In terms of insomnia, I hear the same refrain over and over: How could one cup of coffee in the morning affect my sleep at night? We all underestimate how long caffeine lingers in the body. Caffeine has a half life of five to seven hours for most people. If you don’t remember this concept from high school chemistry, this means it takes about six hours for your body to metabolize half the caffeine, and another six hours to metabolize half of that. So a cup of coffee at 9 a.m. is still lingering in your body at bedtime, and having a cup of coffee at 3 p.m. is effectively like drinking half a cup of coffee at 9 p.m. We wouldn’t do that, but unwittingly, many of us are doing this all the time. Even a little bit of caffeine lingering in the body can disrupt the quality of your sleep.
The caffeine-insomnia connection is a pretty vicious cycle of getting bad sleep → being tired during the day → drinking coffee because you’re tired → having crappy sleep at night because of so much coffee → being tired during the day because of poor sleep quality → and then feeling tempted to get another latte…
If you struggle with anxiety—or anxiety-related conditions like phobias or panic attacks—the connection between caffeine consumption and the way you’re feeling on a daily basis is even more striking. We already know that caffeine promotes the release of cortisol, which is also directly associated with anxiety and chronic stress. Put simply, coffee, tea, soda, and other caffeine-containing products lower the stress threshold and augment your stress response.
What does this mean, exactly? It means that drinking caffeine makes your nervous system eager for a fight at all times. If you introduce a stressor, like public speaking or a troubling email from your boss, before you know it, your heart is pounding, your hands are trembling, your throat is dry, and your whole body feels shaky and faint. Your body might even feel OK, but your mind gets tripped into a ruminative spiral as a result of caffeine and its power to sabotage your ability to cope with stressors and control your fight-or-flight response. When you remove the caffeine, your stress response loses the wind from its sails. As a result, the anxiety response is less likely to happen, and it’s less intense if and when it does happen.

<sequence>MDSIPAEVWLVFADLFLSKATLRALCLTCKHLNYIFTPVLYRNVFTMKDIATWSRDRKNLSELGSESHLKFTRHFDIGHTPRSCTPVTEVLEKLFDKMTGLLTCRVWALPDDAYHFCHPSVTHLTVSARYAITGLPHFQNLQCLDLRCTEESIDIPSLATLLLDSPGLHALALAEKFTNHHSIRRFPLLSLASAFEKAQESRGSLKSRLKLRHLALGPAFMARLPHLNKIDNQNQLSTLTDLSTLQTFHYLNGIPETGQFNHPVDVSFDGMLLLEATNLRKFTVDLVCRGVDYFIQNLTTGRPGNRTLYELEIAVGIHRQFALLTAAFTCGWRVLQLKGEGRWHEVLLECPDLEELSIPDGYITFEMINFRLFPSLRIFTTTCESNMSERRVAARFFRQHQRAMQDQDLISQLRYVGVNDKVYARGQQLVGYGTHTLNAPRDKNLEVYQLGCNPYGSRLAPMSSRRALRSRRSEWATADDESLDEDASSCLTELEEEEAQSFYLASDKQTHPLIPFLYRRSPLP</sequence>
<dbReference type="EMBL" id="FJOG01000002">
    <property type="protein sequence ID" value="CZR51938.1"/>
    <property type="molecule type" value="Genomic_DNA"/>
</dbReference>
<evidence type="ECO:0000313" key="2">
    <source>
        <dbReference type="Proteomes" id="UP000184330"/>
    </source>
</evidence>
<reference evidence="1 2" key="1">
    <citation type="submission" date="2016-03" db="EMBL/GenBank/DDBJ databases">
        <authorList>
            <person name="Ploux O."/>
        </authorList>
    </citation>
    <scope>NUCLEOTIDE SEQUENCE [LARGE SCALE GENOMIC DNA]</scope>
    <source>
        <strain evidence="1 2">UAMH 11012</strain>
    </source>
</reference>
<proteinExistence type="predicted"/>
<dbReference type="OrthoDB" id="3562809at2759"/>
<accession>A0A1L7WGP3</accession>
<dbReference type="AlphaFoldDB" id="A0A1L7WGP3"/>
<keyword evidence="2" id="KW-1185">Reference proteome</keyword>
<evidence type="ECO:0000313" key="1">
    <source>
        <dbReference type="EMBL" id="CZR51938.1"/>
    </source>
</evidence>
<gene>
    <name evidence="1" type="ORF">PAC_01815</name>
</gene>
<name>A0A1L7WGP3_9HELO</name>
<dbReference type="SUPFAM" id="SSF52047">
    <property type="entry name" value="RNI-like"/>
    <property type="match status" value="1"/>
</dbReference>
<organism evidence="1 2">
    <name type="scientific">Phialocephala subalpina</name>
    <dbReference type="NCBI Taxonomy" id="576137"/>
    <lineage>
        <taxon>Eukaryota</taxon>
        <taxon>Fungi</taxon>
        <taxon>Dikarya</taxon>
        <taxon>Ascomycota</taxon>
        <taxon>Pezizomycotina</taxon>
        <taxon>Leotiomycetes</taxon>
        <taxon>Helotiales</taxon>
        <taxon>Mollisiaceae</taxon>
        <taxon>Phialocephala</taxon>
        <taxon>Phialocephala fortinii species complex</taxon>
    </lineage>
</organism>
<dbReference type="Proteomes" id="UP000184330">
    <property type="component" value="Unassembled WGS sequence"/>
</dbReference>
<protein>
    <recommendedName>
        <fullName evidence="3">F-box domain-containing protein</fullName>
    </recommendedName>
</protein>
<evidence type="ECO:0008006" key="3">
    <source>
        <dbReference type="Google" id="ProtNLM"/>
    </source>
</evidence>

Stuggling with your mental health? Try this caffeine challenge.
If I’ve convinced you to give caffeine sobriety a try, please decrease your caffeine consumption gradually. If you go cold turkey, you’ll be in caffeine withdrawal, and you won’t be a happy camper. Instead, go from a few cups of coffee daily to one, then to half-caf, then to black tea, then to green tea. Eventually, you’ll be down to a few sips of green tea, and from there, go caffeine sober. You may still have a few days where you’re getting your bearings, but before you know it, everything will stabilize.
After a week completely off caffeine, check in with yourself. How’s your anxiety? Any recent panic attacks? How’s your mood? Your sleep? Keep taking stock of your symptoms, and get intimately acquainted with the relationship between your symptoms and caffeine. Open your eyes to the role this powerful substance plays in symptoms you thought were just who you are. If anxiety or insomnia, depression, OCD, or any other issue has plagued you for years, I hope caffeine sobriety helps you achieve a lasting state of better well-being. It may not be a complete “cure,” but it will likely be a step in the right direction.